Short Communication
Determination of Immunoglobulin E and G Levels and Complement Activity Relatively in Blood and Lymph
Аlieva TR*
Corresponding Author: Aliyeva Tarana Rzakuli kizi, Department of Pathological Physiology, PhD in Medical Sciences Azerbaijan AZ1022, Baku, 23 Bakihanov Str, AMU, Russia
Received: November 11, 2019; Revised: November 27, 2019; Accepted: June 5, 2020
Citation: Аlieva TR. (2020) Determination of Immunoglobulin E and G Levels and Complement Activity Relatively in Blood and Lymph. J Immunol Res Ther, 5(1): 198-199.
Copyrights: ©2020 Аlieva TR. This is an open-access article distributed under the terms of the Creative Commons Attribution License, which permits unrestricted use, distribution, and reproduction in any medium, provided the original author and source are credited.
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Keywords: Microelements, Atopical reactions, Circulating immune complexes, Complement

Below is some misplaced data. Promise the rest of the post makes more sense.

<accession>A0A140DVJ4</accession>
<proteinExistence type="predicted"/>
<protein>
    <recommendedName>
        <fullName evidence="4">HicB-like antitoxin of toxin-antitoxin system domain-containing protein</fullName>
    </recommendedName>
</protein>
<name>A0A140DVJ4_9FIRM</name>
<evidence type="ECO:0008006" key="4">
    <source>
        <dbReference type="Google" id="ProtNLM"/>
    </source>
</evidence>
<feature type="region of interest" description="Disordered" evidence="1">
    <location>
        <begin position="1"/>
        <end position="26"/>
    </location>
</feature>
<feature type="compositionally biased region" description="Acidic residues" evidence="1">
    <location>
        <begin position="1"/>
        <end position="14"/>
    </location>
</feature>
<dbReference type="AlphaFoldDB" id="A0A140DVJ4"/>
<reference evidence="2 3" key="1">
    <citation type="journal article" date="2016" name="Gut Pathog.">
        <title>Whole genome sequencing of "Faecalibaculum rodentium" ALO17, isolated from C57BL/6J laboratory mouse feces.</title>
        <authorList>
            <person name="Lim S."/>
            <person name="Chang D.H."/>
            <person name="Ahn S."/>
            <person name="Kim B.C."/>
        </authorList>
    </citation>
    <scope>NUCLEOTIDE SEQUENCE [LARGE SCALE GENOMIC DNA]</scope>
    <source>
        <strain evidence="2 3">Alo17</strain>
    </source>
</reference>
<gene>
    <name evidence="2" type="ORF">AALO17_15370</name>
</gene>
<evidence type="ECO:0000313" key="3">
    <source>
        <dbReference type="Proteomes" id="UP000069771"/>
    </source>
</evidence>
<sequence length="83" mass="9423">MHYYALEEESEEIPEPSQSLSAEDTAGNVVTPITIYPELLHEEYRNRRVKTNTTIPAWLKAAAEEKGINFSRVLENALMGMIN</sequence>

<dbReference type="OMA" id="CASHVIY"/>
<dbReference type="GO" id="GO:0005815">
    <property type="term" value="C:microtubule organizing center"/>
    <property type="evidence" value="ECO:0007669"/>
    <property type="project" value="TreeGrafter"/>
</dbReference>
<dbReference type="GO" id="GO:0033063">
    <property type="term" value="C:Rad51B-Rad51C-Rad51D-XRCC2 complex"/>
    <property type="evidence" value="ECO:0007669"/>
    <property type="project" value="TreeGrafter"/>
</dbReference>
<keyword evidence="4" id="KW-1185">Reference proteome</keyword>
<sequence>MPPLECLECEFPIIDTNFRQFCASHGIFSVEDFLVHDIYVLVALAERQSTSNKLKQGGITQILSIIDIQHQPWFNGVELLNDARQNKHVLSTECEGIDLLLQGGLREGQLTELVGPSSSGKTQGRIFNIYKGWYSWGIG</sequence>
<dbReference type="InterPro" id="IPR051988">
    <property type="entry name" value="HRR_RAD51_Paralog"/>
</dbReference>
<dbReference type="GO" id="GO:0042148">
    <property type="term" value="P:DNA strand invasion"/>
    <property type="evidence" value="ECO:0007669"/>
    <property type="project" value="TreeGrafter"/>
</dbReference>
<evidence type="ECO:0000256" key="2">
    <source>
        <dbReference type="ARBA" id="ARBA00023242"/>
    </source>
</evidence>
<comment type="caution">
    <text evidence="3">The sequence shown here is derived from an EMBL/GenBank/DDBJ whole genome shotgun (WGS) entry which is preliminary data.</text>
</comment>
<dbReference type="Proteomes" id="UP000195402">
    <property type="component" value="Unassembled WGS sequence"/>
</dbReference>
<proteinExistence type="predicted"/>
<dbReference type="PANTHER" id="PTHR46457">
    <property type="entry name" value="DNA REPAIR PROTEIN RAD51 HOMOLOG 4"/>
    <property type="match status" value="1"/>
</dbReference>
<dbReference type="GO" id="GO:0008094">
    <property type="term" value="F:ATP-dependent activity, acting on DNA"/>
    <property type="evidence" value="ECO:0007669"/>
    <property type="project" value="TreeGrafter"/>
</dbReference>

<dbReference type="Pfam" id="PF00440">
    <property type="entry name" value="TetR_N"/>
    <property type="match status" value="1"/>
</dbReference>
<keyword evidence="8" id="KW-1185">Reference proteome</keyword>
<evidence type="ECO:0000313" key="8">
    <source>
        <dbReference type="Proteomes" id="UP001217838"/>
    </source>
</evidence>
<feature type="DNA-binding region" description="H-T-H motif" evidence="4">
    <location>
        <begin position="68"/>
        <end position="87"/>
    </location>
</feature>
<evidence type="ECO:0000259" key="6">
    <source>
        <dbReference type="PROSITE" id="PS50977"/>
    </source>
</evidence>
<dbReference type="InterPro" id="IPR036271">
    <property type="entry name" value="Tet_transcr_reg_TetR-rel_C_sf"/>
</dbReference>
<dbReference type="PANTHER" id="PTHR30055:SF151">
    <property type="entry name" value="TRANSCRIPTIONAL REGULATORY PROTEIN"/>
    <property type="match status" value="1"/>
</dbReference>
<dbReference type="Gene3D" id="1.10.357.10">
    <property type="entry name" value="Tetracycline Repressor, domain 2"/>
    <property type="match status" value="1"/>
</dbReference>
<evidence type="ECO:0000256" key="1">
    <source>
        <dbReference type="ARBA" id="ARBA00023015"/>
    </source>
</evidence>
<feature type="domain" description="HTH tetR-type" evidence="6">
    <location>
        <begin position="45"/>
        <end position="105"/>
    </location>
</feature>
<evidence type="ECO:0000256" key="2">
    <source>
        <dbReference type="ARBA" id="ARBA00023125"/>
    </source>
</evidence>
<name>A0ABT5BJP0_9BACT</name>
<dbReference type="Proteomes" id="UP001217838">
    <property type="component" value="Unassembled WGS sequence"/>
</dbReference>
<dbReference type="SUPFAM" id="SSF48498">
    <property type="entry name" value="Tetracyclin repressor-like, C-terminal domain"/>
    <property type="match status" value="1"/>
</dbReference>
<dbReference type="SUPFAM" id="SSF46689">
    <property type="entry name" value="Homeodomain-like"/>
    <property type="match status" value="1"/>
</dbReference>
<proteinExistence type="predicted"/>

Type I hypersensitivity reactions underlie anaphylactic shock, bronchial asthma, drug-disease, food allergy, eczema, and other common human pathological cases. These reactions are induced by certain types of antigens (allergens and are characterized by all signs of a normal humoral immune response). The development of the reaction consists of recognition, processing, and presentation of allergen, as well as the cooperation of T and B lymphocytes with the formation of the clone of antibody-forming plasma cells and cells of immune “memory”. Their only difference from humoral reactions of other types is the production of Class E (IgE) specific immunoglobulins having a high affinity for Fc receptors of mast cells and blood basophils. High-affinity receptors allow cells to bind IgE even at its low concentration. The increase in interleukin (IL) 4 levels in atopic reactions results in increased secretion of IgE-antibodies and the connection of a cascade of IgE mediated allergic reactions involving mast cells, basophils and eosinophils. Studies have shown that in immune response several isotype antibodies are synthesized, most of which are IgG-anthelium [1]. It has shown that induction of IgG - antibodies to the main allergen to reduce IgE production. And also, it is believed, in connection with reagents not only with IgE but also with subclasses of IgG. Antibodies of G3 subclasses play a key role in mechanisms of immunological recognition of foreign antigens, which during immune response connect cascade of mechanisms leading to destruction and elimination of foreign antigens and pathogens [2]. G4 antibodies participate in mechanisms of allergic inflammation but do not provide destruction and removal of allergens and atopenes from the body. Mast cell degranulation can also be induced by anaphylatoxins (C3a, C4a, C5a), various drugs (synthetic ACTH, codeine, morphine) and compounds inducing Ca flow into the cell. Cross-binding of fixed IgE on mast cells and Fc R1 activation leads to a chain of biochemical processes with methylation of membrane phospholipids, resulting in increased mobility of the plasma membrane and formation of Ca++ channels. This leads to an increase in Ca++ concentration within the cell, which through activation of phospholipase А2 stimulates the formation of arachidonic acid converted into 2 classes of mediators: prostaglandins and leukotrienes. A rapid reduction in cAMP is an important condition for degranulation. Vasoactive amines released by platelets, basophils and mast cells cause endothelial cell contraction, increase vascular permeability and create the possibility of immune complexes deposition [3]. Immune complexes, in turn, are able to trigger the mechanisms of inflammatory processes by activating the complement system to form anaphylatoxins C3a and C5a, which stimulate the release of vasoactive amines, including histamine and 5-hydroxytryptamine [4]. Immune complexes take part in the pathogenesis of disease development, if deposited in tissues, cause diffuse or local damage of their count of complement system activation, platelet aggregation, and phagocytosis enhancement. It is proven that circulating immune complexes to be deposited after administration of substances causing the release of vasoactive amines, including histamine [4]. It has also been found that prolonged administration of vasoactive amine antagonists to test rabbits reduces the deposition of immune complexes. In recent years, there has been evidence that patients with atopic diseases generally show an increase in the number of plasma cells and the level of secreted antibodies (IgM, IgE and IgG), an increase in the number of circulating immune complexes (CIC) [2]. The deposition and damaging effect of IR depends on the class of immunoglobulin included in the complexes. Thus, NZB/NZW (New Zealand mice black/New Zealand mice white) lines in mice, with ages, the IgM class is switched to IgG2 and coincides with the onset of kidney damage, indicating the value of the class of antibodies in the deposition of immune complexes in tissues. The rate of excretion of immune complexes also depends on the class of immunoglobulins included therein. In some diseases, for example as rheumatoid arthritis, rheumatoid factor IgG anti-IgG is produced by synovial tissue plasma cells; then these antibodies join together and cause an inflammatory response. The evidence indicates that the complement system can affect the course of many immune processes [5]. The change in complement profile indicates the existence of various types of complement, confirms the activation of complement cascade with signs of both classical and alternative and lectin pathways. Among the three ways of activating the complement system, the alternative way has a low level of basic activity, so it requires control from regulatory molecules. Disruption of these regulatory molecules on cell membranes results in complement amplification, accompanied by an increase in the synthesis of pro-inflammatory mediators such as C3a and C5a, which effect dynamic regulation of the immune response. They (mainly C5a) cause accumulation and activation of polymorphic - nuclear leukocytes leading to the release of lysosomal enzymes and peroxidation products, reduction of smooth muscle cells, release of histamine from mast cells and increase of vascular permeability [4]. There are a number of regulators (e.g. factor H) controlling complement. In the absence of sufficient binding of H factor and its protective properties, tissues may be exposed to complement, as a result, immune and inflammatory responses are formed. Some authors note a correlation between the blood content of the CIC, the complement system and the severity of the course of atopic diseases.